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Your solutions: Easing pain at the pump

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(CNN) -- As gas prices soar higher, Washington has rolled out a number of proposals to ease the pain at the pump: a $100 rebate check, delaying deposits to the Strategic Petroleum Reserve, increased fuel efficiency, alternative fuel research and more.

CNN asked readers to e-mail their own ideas for addressing the problem. Here is a sampling of those responses, some of which have been edited. (Do you have a suggestion? Send it in.)

In the short term, the only thing we can do is jot down a note to ourselves: "for future reference, remember not to assume that a finite resource is unlimited". In the long term, massive funding for alternative energy research is the only thing that's going to get us out of this mess. Oil demand is growing, oil supply is tight, and it's getting tighter indefinitely, unless anyone happens to know of another planet where carbon-based life-forms died millions of years ago. Never mind price-gouging, OPEC, SUV's or the comparatively tiny deposits of oil in Alaska and the Gulf of Mexico; oil is harder (i.e., more expensive) to get out of the ground than it used to be, and it's going to get steadily harder to get it out, until it's gone.
David Doty, Ames, Iowa

As an oilfield worker I know what is involved in providing consumers with gasoline, and it blows my mind to see people willing to pay two bucks for a gallon of water, but that complain about spending $3 on a gallon of gasoline. This is a product extracted from miles underneath the Earth's surface, along with sand and water that come in proportions much larger than that of actual oil. Not to mention all the refining processes that commence once the oil is out of the ground. If people actually thought about what is involved in providing them with their gas, maybe they would realize $3 a gallon is a great deal.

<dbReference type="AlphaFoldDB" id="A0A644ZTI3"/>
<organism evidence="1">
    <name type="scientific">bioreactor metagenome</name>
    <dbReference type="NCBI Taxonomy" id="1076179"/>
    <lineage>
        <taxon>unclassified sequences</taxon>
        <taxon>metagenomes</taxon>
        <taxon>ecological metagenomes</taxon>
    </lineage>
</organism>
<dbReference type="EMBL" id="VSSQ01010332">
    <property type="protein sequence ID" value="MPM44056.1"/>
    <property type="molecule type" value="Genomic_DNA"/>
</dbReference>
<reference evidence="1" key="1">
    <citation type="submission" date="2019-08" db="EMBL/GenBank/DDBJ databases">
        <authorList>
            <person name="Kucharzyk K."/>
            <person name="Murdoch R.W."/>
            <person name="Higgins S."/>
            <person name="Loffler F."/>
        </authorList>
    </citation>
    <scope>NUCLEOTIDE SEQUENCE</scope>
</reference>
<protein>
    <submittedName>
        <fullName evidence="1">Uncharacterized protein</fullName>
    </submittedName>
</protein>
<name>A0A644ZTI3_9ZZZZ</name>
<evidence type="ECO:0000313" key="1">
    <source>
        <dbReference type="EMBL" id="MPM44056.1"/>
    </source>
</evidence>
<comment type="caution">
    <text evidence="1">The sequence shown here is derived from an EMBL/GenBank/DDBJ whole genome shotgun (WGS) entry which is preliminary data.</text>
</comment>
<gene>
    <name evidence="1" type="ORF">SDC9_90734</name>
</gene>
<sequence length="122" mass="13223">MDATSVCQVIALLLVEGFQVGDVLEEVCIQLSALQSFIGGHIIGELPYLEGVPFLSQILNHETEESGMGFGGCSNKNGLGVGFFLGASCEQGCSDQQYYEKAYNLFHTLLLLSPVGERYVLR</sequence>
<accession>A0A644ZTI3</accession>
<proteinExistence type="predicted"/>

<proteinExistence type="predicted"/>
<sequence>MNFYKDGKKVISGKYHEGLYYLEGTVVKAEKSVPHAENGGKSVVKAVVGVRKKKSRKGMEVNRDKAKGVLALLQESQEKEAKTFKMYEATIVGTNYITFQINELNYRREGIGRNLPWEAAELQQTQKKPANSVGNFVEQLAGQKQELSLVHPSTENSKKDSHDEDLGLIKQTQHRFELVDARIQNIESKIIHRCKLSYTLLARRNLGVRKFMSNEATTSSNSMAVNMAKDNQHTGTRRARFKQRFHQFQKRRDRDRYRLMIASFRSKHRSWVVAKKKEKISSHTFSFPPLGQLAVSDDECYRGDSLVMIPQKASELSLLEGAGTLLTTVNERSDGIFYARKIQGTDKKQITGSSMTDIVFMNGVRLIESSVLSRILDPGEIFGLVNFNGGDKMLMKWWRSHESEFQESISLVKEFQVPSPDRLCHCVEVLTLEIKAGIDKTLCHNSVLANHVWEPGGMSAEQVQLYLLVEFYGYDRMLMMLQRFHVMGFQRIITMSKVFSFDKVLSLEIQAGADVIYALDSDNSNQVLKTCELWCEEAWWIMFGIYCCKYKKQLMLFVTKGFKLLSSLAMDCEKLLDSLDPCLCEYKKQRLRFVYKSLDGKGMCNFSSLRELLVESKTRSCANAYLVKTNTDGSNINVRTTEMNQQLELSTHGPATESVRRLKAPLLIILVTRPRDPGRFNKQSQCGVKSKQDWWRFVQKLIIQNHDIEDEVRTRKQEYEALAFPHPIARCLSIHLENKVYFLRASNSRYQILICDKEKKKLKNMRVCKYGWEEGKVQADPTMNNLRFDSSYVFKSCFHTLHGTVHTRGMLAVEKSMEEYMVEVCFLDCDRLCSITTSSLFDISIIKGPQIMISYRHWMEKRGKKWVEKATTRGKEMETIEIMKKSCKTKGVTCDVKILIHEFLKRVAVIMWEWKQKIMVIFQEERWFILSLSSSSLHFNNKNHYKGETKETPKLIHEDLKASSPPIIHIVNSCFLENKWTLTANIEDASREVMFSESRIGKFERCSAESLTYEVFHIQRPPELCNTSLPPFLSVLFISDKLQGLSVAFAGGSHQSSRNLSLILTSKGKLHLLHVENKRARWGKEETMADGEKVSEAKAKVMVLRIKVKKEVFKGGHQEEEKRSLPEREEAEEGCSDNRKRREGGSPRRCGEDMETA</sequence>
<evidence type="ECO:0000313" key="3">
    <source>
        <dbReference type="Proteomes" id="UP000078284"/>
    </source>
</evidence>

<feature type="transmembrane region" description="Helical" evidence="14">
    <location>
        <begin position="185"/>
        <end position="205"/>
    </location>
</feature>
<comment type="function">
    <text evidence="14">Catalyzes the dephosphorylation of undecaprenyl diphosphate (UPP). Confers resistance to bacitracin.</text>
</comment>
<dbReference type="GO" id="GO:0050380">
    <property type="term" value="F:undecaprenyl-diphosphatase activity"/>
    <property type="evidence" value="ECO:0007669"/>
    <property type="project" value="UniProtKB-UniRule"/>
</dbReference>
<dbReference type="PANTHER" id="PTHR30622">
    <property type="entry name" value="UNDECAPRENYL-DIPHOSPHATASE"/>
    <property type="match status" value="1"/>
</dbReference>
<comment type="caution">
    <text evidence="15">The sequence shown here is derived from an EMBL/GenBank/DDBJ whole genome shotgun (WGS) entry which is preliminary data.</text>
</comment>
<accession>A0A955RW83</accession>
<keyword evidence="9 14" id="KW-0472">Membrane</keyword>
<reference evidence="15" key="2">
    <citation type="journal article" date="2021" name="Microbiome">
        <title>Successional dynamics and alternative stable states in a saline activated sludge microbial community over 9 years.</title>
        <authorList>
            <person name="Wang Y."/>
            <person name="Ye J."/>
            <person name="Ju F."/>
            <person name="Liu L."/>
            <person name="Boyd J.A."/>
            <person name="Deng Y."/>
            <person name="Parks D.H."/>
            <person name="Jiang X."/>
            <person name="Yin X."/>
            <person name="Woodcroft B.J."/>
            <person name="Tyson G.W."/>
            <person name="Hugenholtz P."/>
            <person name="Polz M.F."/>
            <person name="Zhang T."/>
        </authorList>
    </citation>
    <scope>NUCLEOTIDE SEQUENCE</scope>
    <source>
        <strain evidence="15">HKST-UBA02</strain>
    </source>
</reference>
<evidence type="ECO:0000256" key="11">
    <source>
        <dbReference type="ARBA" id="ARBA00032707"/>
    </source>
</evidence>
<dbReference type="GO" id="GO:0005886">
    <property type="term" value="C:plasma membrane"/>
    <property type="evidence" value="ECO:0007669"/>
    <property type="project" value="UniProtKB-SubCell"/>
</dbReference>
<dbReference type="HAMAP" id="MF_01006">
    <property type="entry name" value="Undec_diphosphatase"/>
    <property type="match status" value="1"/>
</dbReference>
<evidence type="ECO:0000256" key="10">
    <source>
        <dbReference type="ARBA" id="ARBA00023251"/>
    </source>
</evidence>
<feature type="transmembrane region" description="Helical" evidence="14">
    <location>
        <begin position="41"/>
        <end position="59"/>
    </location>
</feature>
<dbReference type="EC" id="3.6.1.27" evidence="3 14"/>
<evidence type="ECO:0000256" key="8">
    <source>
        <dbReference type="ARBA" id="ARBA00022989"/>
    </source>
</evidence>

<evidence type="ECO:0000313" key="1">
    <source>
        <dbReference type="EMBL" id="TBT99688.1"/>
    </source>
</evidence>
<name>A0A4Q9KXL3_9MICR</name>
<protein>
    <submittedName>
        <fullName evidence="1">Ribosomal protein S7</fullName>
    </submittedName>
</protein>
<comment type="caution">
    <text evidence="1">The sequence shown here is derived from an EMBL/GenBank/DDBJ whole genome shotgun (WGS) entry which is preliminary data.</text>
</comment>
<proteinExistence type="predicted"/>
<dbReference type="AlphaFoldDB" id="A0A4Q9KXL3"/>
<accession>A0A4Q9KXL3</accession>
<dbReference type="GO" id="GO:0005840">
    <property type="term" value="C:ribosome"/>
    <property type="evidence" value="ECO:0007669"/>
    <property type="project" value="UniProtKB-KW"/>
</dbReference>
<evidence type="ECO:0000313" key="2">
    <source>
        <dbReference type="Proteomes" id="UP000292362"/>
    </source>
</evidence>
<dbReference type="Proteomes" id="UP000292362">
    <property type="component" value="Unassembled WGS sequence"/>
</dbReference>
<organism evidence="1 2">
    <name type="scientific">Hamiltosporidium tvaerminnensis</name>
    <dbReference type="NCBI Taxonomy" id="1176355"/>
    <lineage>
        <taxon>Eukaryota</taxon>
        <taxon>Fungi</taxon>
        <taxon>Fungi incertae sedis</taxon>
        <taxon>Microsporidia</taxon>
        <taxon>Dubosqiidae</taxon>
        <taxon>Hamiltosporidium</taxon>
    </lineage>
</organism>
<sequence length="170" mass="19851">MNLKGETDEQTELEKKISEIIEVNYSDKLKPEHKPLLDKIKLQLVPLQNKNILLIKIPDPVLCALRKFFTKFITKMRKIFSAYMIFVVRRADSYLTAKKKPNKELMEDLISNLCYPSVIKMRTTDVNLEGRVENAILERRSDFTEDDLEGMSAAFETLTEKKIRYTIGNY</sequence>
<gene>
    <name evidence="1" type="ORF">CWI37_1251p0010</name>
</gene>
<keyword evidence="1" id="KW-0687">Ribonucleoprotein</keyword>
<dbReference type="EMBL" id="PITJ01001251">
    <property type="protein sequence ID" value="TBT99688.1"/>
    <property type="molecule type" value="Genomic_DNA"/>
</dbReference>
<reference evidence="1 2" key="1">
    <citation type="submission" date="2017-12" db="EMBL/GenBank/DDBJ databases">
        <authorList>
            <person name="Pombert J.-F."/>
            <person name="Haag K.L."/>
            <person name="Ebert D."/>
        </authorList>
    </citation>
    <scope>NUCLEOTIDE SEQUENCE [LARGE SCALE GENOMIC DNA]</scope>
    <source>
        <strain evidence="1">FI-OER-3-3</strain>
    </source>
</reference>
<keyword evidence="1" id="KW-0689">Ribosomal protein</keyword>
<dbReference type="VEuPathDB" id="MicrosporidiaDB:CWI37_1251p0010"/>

Nathan Holsapple, Lloydminster, Alberta

Immediately, move everyone to Venezuela -- 14 cents a gallon! Long term, use a combination of alternative sources of energy. Imagine a hybrid hydrogen car, with solar panels to help recharge the batteries.
Tyler, Olympia, Washington

Let me just preface by saying that [Arctic National Wildlife Refuge] drilling is the most ridiculous solution to the problem; no surprise that it's proposed by the Republicans. Aside from environmental concerns, ANWR is still not a viable option because the drilling wouldn't provide significant oil for at least 10 years. The Democrats (New Jersey Sen. Robert Menendez in particular) have proposed much better solutions, such as a 60-day tax-free period on gas. But if we really want to stop dancing around the whole issue and actually solve problems, we need to research and develop alternative energy sources. The "third world" country of Brazil has put us to shame, being the first country to become independent from foreign oil. My suggestion: Follow its example; go to ethanol!
Michael Del Moro, Pequannock, New Jersey

Telecommute would be my take. In North America in general, lots of people drive to the office to sit in front of a computer to do their work during the entire working day. Taking into account that North America is very well-wired, I see no problem if a percentage of employees of any given company would be allowed to work from their home computers. Governments should encourage this and give heavy tax breaks to companies supporting and developing technologies to work in distributed environments. I have found that when I work from home I am more productive, healthier, and I am happier.
Jose, Marino, British Columbia

Nationalize all petroleum companies in the United States. Direct profits toward national primary education, health care, research and development of alternative fuels and stem cell technology.